Staying mobile by either using a climbing stand or a set of Lone Wolf climbing sticks and hang-on stand can present a huge benefit to the bow hunter.

A great way to help you determine when the bucks are visiting your food sources is to use a trail camera. When it comes to trail cameras many hunters simply use them to gather an inventory of their deer herd, but not as actual scouting tools. 

If you can change your way of thinking and place your camera in strategic areas to tell you when deer are active it can help you figure out which places to hunt, and which places to avoid. 

If you are getting nothing but night time photos of your target bucks on field edges, try moving back 100 yards or so and see if you can surprise him before darkness falls.

Just be careful not to go too deep, or your risk bumping him out of his bed.  Going in after a mature buck is a risky game and requires the utmost in patience and stealth. Knowing exactly where he’s bedding can be the key to punching your tag with the buck of a lifetime. This is where post season scouting from the previous spring can really pay off.

Treestand Placement Morning Vs. Evening Stands

Another overlooked evening set that often times coincides with staging areas are acorn drops.  Many hunters often underestimate the power of acorns when it comes to whitetail hunting, which is a big mistake. 

There are few foods a whitetail enjoys more than a fresh crop of acorns, especially white acorns.  If you can find a white oak that’s dropping acorns in between a bedding area and your primary food source you may just have found one of your best evening setups.

Hunter with nice Illinois whitetail buck
After spotting this buck feeding on acorns under a huge white oak tree, this hunter repositioned his Lone Wolf treestand and shot him two nights later under the same tree. Mid to late October is a great time to locate, pattern, and harvest a good buck before the rut kicks in and he disappears from his core area.

Be Ready To Move Your Treestand

The above tips are simply a guideline that should help you get close to the deer you’re hunting and be able to observe their movements and patterns.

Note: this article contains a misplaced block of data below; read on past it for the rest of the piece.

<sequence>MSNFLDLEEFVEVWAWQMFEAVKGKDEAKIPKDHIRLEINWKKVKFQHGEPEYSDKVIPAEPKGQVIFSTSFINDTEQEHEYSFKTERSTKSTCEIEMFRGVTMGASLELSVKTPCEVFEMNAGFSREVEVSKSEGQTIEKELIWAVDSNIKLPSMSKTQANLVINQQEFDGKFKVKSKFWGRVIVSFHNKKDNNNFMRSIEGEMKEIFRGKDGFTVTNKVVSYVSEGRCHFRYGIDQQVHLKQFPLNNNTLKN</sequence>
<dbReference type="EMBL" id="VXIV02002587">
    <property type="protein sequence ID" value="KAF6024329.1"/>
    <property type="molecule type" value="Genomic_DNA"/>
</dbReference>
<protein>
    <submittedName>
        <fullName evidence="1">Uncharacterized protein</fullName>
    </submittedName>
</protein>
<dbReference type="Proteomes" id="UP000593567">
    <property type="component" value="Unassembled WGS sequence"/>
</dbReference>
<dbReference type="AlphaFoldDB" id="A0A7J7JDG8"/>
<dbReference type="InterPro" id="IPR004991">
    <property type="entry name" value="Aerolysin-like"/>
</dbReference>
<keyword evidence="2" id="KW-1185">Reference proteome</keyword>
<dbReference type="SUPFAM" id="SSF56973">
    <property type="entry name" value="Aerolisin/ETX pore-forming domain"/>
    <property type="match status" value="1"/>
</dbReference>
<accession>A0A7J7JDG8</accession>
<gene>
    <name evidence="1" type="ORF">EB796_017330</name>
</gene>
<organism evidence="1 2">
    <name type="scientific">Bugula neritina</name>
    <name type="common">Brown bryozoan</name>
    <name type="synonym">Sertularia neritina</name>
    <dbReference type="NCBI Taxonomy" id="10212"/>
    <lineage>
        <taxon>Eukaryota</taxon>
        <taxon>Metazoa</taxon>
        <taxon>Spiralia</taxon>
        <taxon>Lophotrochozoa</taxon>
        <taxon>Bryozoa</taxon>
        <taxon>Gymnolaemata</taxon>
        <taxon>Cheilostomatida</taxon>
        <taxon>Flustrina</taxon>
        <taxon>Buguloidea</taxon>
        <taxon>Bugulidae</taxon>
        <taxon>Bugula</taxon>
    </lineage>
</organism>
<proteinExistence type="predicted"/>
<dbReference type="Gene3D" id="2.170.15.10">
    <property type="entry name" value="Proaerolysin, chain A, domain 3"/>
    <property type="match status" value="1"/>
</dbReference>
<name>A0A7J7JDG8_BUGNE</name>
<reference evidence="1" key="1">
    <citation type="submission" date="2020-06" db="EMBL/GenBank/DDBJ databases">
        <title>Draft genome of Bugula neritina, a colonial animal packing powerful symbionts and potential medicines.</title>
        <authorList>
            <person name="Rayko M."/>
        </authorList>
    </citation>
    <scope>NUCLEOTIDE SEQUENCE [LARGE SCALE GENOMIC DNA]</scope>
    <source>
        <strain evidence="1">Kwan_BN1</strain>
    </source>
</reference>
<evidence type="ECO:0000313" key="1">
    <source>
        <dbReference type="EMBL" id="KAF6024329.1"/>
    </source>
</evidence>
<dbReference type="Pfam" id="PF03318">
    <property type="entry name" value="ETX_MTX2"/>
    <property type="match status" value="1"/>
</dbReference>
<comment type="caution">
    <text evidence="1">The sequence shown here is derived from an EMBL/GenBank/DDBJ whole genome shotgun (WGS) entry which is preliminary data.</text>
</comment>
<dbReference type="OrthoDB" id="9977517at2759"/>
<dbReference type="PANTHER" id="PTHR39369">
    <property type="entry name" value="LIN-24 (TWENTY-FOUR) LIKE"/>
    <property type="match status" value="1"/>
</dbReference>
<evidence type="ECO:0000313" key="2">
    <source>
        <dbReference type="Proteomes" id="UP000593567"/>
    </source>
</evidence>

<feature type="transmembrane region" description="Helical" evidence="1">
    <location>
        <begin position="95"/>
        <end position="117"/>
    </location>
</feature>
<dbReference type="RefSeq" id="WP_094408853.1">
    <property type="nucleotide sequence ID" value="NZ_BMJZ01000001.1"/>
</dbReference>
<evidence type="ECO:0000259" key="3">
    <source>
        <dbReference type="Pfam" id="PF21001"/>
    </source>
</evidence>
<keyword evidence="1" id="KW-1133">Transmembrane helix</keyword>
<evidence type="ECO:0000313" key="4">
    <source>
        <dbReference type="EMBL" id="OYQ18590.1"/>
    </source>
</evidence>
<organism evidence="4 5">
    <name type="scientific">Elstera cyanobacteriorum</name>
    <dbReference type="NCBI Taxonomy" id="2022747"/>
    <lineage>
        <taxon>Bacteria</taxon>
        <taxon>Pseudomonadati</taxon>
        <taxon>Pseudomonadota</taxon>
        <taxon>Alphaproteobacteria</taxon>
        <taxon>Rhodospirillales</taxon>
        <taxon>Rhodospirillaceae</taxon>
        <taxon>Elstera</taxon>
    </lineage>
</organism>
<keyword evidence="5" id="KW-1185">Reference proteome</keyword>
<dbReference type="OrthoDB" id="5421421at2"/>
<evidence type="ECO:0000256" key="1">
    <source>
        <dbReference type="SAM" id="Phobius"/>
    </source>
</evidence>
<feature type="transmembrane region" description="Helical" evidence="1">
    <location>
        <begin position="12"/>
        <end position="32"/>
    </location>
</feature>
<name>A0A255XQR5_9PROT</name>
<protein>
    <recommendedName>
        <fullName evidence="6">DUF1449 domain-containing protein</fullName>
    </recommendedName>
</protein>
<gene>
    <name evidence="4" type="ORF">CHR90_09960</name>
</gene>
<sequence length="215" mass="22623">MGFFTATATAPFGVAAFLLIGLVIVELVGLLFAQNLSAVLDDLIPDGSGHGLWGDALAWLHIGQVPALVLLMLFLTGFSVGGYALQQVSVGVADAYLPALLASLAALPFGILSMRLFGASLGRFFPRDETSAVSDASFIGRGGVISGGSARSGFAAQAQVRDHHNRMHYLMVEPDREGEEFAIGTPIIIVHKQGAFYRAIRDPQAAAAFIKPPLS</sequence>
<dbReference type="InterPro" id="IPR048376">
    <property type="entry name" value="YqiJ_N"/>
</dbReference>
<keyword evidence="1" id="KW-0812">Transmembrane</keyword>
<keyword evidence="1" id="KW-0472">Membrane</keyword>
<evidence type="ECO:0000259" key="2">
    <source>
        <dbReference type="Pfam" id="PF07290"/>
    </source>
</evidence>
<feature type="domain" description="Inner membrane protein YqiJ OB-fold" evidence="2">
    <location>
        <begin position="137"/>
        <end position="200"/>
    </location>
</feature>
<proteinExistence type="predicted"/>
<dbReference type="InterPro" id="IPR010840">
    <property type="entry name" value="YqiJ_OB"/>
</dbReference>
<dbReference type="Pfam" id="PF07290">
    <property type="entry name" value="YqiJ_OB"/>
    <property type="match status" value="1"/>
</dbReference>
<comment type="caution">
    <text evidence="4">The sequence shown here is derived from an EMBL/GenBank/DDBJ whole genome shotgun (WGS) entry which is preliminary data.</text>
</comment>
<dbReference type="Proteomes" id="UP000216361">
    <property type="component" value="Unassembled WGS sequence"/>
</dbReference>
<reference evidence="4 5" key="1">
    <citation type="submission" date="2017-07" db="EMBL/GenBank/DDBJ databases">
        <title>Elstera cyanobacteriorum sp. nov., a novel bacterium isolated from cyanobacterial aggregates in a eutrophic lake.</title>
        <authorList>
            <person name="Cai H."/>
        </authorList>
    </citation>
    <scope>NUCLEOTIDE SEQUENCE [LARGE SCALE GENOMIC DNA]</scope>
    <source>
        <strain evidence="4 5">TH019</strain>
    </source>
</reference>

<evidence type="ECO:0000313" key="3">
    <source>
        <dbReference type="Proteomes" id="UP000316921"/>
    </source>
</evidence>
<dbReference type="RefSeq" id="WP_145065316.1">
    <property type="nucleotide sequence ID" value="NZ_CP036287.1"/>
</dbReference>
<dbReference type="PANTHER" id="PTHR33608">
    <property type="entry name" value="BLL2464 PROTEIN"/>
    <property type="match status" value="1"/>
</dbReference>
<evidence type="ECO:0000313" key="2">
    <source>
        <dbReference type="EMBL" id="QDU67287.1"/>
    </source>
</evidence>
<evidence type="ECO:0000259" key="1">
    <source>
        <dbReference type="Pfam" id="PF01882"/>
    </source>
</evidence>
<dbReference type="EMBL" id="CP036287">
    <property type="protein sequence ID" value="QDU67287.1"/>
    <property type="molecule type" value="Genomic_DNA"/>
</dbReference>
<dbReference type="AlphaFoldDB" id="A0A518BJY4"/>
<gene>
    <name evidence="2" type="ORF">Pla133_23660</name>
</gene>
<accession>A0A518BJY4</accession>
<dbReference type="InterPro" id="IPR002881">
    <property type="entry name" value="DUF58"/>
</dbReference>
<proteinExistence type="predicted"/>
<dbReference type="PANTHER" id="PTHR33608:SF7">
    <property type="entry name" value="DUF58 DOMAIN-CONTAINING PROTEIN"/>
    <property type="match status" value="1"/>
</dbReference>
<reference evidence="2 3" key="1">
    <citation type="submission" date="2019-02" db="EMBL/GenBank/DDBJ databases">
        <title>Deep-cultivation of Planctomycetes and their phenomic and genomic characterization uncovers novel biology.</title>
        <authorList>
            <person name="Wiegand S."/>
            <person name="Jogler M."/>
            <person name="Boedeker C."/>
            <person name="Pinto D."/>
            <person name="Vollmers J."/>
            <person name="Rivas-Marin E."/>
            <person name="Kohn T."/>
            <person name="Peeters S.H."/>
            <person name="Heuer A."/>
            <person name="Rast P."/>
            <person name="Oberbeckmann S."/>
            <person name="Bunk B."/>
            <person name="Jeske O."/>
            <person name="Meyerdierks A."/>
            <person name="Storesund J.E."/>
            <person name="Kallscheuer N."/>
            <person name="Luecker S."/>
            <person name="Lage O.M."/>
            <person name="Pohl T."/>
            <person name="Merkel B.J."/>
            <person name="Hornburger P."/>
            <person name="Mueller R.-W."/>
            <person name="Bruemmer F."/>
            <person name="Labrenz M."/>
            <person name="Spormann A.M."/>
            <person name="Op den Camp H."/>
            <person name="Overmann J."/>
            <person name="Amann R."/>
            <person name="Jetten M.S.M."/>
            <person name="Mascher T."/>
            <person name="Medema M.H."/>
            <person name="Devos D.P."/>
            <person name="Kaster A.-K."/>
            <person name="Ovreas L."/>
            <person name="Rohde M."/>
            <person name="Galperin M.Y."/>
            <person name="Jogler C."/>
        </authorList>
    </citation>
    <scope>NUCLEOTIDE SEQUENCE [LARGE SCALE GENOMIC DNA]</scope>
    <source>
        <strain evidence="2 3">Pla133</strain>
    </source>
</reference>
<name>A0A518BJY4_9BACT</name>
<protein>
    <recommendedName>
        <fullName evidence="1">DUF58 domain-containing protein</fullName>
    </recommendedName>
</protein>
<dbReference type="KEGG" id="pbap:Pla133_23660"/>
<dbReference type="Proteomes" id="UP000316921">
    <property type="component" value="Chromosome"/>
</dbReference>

With a little bit of luck (and some newfound skills) you’ll be able to hang a stand and kill a deer from it using these tips.  However, that may not always be the case.

Bowhunting is a game of inches and sometimes you’ll find that your stand is close but just not close enough to give you a shot.  When this happens you need to be ready to move.

Another mistake bow hunters make is hunting the same stand over and over again, hoping that someday a deer will walk within range. 

While there are certain stands that can produce year in and year out finding those “killing stands” isn’t as easy as it sounds.  Sure, you may have SEEN a buck from this stand two years ago, and your uncle may have killed one with his gun a decade ago, but what is going on in your woods today? 

As food sources change from year to year and other factors including hunting and outside pressure change, deer will alter their movement patterns.  In these cases you need to be ready to move.

The biggest reason most hunters don’t move their stands more often is a combination of laziness and the difficulty of moving stands. 

If you’re using a ladder stand you can pretty much forget about being mobile.  Likewise, using screw-in steps and heavy steel hang-on stands can present quite the challenge as well. 

Having a good, lightweight treestand setup is the only way to go when it comes to staying mobile. 

Many experienced bowhunters rely on a Lone Wolf hang-on stand and climbing sticks.  With this setup and you can scout a staging area with fresh sign and be set up and hunting in less than 30 minutes in almost any tree. 

Often times this means the difference between success and failure.

Treestand Placement Morning Vs. Evening Stands

So if you find yourself in the position where you’re seeing a lot of deer but not getting close enough for a shot, try moving your stand location and see what happens.  After all, the window of opportunity for most hunters is relatively small. 

Between weekends and a few “call in sick” days most of us only get to spend somewhere between 5 and 10 days in a stand while the hunting is good (end of October to mid November).  If you don’t do it now, you may be waiting until next year to wrap your tag around a nice set of whitetail antlers.

Justin Zarr
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General Manager at Bowhunting.com
Justin has been bowhunting for more than 30 years and co-hosting the popular bowhunting show Bowhunt or Die since 2010.  He lives in the NW suburbs of Chicago with his wife, 3 children, and semi-smelly dog.